4. ^ "It Came from the Nightosphere" does not reveal Abadeer's name, with characters merely referring to him as "Marceline's Dad". His full name would not be revealed until in the two-part fourth-season episode "Return to the Nightosphere"/"Daddy's Little Monster".[2][3] According to Moynihan, the name was inspired by the name that his brother Justin had given their family's car when they were growing up. The two later used it for a band that only recorded one song.[4]


  1. ^ Homan, Eric (August 17, 2010). "A Good Name, Like Good Will, is Got by Many Actions and Lost by One". Frederator Studios. Retrieved January 19, 2013. Note: Some of the original episodes' titles were changed during production; for instance, "It Came From the Nightosphere" was originally just called "Nightosphere".
  2. ^ a b Leichliter, Larry (director); Pat McHale (creative director); Nick Jennings (art director); Adam Muto & Rebecca Sugar (storyboard artists) (October 11, 2010). "It Came from the Nightosphere". Adventure Time. Season 2. Episode 1. Cartoon Network.
  3. ^ a b Dyess-Nugent, Phil (April 30, 2012). "'They Went To The Nightosphere'/'Daddy's Little Monster' | Adventure Time | TV Club". The A.V. Club. The Onion. Retrieved August 22, 2012.
  4. ^ a b Moynihan, Jesse (2013). "It Came from the Nightosphere". Adventure Time: The Complete Second Season (DVD commentary track). Los Angeles: Cartoon Network.
  5. ^ a b Homan, Eric (October 4, 2010). "Season Two Premieres Next Monday…". Frederator Studios. Retrieved January 19, 2013.
  6. ^ a b c Homan, Eric (October 11, 2010). "Rebecca Sugar's First Board (Nightosphere)". Frederator Studios. Archived from the original on August 28, 2013. Retrieved January 19, 2013.
  7. ^ Muto, Adam (2013). "It Came from the Nightosphere". Adventure Time: The Complete Second Season (DVD commentary track). Los Angeles: Cartoon Network.
  8. ^ a b c d Sugar, Rebecca (2013). "It Came from the Nightosphere". Adventure Time: The Complete Second Season (DVD commentary track). Los Angeles: Cartoon Network.
  9. ^ Ward, Pendleton (2013). "It Came from the Nightosphere". Adventure Time: The Complete Second Season (DVD commentary track). Los Angeles: Cartoon Network.
  10. ^ a b Ward, Pendleton; et al. (2014). "Distant Bands: The Music of Adventure Time". Adventure Time: The Complete Fourth Season (DVD featurette). Los Angeles: Cartoon Network.
  11. ^ "A Kettle of 'Fry Songs'". Frederator. December 13, 2010. Retrieved June 4, 2013.
  12. ^ a b c Sanders, Austin (May 1, 2012). "Talking to the Minds Behind Adventure Time: Pendleton Ward and Tom Kenny". CultureMap Austin. Retrieved June 6, 2013.
  13. ^ "Martin Olson". Behind the Voice Actors. Retrieved March 18, 2013.
  14. ^ a b Gaddy, Laura (July 28, 2011). "Comic-Con Interview with Adventure Time!". Rocket Magazine. Retrieved March 18, 2013.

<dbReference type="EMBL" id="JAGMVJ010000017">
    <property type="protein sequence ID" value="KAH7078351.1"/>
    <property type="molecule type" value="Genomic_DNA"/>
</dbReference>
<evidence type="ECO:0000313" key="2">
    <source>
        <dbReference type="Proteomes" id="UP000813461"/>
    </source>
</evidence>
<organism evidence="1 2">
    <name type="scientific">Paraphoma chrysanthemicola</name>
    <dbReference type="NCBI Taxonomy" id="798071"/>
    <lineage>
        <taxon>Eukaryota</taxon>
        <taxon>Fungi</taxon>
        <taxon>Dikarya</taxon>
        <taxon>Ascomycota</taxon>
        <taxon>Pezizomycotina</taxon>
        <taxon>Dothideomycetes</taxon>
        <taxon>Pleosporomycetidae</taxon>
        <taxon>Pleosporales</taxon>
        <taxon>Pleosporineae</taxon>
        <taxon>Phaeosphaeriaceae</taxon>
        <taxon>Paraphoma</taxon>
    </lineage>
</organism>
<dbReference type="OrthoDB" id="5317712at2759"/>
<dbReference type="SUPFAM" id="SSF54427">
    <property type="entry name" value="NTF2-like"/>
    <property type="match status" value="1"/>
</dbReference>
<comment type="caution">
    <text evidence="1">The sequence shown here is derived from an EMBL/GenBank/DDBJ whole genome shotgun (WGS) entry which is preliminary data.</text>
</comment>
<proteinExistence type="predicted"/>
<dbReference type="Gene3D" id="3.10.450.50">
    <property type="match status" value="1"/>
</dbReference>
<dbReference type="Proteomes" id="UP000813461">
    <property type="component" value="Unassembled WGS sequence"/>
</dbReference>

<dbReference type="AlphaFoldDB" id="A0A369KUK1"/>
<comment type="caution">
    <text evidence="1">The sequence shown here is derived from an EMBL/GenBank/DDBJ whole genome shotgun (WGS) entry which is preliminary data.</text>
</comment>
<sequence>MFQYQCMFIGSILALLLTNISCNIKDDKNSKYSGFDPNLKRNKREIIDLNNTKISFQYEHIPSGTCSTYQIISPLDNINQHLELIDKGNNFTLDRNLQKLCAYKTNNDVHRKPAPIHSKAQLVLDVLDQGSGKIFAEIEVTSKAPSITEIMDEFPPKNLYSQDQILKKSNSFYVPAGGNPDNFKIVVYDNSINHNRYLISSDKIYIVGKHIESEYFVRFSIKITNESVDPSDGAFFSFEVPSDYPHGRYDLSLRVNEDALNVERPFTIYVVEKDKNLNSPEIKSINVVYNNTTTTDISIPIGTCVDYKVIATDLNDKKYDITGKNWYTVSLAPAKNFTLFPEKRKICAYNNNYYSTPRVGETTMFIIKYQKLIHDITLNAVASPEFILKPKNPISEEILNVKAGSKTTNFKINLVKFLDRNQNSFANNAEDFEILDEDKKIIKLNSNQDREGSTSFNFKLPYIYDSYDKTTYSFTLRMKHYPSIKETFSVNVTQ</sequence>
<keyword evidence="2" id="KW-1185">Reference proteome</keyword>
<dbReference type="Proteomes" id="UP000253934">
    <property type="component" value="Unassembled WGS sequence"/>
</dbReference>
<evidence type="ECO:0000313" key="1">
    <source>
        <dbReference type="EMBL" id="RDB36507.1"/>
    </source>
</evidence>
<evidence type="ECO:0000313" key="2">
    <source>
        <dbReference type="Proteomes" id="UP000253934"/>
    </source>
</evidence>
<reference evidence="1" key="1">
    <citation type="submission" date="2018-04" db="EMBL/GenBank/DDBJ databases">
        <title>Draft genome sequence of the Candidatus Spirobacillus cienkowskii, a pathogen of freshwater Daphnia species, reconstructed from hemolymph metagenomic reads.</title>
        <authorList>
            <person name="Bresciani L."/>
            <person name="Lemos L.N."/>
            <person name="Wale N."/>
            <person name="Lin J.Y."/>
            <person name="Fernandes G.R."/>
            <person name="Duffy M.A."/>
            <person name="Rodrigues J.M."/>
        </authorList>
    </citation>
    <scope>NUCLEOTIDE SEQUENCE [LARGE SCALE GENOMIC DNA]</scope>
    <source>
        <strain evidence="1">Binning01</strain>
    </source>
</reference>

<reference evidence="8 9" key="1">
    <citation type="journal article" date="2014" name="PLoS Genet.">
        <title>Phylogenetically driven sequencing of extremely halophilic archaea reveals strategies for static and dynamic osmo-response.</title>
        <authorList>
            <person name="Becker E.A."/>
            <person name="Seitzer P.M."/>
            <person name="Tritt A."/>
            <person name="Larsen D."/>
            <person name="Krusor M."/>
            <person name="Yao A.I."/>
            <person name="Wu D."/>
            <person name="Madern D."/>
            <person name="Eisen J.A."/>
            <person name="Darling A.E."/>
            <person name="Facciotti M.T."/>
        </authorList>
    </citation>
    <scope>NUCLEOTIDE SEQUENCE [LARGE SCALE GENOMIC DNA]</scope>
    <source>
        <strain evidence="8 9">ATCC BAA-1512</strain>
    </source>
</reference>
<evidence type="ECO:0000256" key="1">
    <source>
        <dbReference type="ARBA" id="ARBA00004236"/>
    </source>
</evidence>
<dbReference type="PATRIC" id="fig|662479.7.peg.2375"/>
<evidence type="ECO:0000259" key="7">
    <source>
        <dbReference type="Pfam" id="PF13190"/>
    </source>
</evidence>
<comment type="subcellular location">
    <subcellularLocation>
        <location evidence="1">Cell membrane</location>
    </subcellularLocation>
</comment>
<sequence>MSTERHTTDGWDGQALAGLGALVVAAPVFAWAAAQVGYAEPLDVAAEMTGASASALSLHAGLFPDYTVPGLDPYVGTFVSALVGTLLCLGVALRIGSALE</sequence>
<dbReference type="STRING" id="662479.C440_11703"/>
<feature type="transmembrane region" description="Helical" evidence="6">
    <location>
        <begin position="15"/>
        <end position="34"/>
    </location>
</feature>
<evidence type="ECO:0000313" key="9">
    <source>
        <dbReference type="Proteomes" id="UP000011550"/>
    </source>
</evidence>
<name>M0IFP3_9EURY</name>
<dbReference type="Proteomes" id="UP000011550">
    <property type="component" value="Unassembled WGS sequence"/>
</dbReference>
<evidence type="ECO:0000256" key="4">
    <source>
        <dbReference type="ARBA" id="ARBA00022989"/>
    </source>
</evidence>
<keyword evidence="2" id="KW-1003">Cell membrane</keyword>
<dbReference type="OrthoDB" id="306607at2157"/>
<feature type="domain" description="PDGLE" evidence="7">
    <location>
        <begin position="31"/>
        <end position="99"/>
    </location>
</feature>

15. ^ Seibert, Fred (October 12, 2010). "'Nightosphere' Odds and Ends". Frederator. Retrieved March 18, 2013.
  16. ^ Smith, Zack (April 14, 2014). "Adventure Time Ancient Psychic Tandem Warcast Episode 5". SoundCloud. Archived from the original on May 3, 2014. Retrieved May 3, 2014.
  17. ^ Leichliter, Larry (director); Cole Sanchez (creative director); Nick Jennings (art director); Tom Herpich & Ako Castuera (storyboard artists) (July 25, 2011). "Memory of a Memory". Adventure Time. Season 3. Episode 3. Cartoon Network.
  18. ^ Sanchez, Cole (supervising director); Sandra Lee (art director); Graham Falk & Adam Muto (storyboard artists) (December 17, 2017). "Marcy & Hunson". Adventure Time. Season 10. Episode 7. Cartoon Network.
  19. ^ Gorman, Bill (October 12, 2010). "Monday Cable Ratings: Monday Night Football Up; 'Real Housewives of Atlanta,' 'American Pickers' Slip, MLB Playoffs & More". TV by the Numbers. Zap2it. Archived from the original on November 25, 2010. Retrieved October 12, 2010.
  20. ^ Seidman, Robert (April 6, 2010). "Monday Cable: Pawning & Picking Good for History; "Damages " & "Nurse Jackie" Damaged". TV by the Numbers. Zap2it. Archived from the original on April 11, 2010. Retrieved April 24, 2010.
  21. ^ "Monday's Cable Ratings: 'MNF' a Ratings Juggernaut". The Futon Critic. September 28, 2010. Archived from the original on February 16, 2013. Retrieved January 11, 2013.
  22. ^ Gorman, Bill (October 12, 2010). "Ratings Notes for TBS, TNT, Cartoon Network, Adult Swim and truTV; Including MLB Division Series Averages". TV by the Numbers. Zap2it. Archived from the original on June 20, 2011. Retrieved January 19, 2013.
  23. ^ a b c Foster, Tyler (March 6, 2012). "Adventure Time: It Came From the Nightosphere". DVD Talk. Internet Brands. Retrieved February 6, 2013.
  24. ^ Webb, Charles (March 18, 2012). "DVD Review: 'Adventure Time: It Came From the Nightosphere'". MTV Geek. MTV. Retrieved February 6, 2013.
  25. ^ a b Fowler, Matt (March 5, 2012). "Adventure Time Creator: It's Awesome If We Give People Nightmares". IGN. News Corporation. Retrieved May 31, 2013.
  26. ^ Fowler, Matt (June 27, 2013). "Adventure Time: The Complete Second Season". IGN. News Corporation. Retrieved July 1, 2013.
  27. ^ Staff writers (September 22, 2015). "The 50 Best Fictional Songs of All Time". Spin. Spin Media. Archived from the original on September 23, 2015. Retrieved September 23, 2015.
  28. ^ Guzman, René (March 6, 2012). "Quirky, Fun 'Adventure Time' Delves Into the Dark Side Too". San Antonio Express-News. Hearst Corporation. Retrieved February 6, 2013. (subscription required)
  29. ^ "Outstanding Short-Form Animated Program 2011". Academy of Television Arts & Sciences. Retrieved January 19, 2013.
  30. ^ a b c Leichliter, Larry et al. (2012). Adventure Time: It Came From the Nightosphere (DVD). Warner Home Video.
  31. ^ Leichliter, Larry et al. (2013). Adventure Time: The Complete Second Season (DVD). Warner Home Video.
  32. ^ "Adventure Time Presents: Marceline the Vampire Queen – Rock the Nightosphere 12" Vinyl". Hot Topic. Retrieved November 24, 2015.

External links[edit]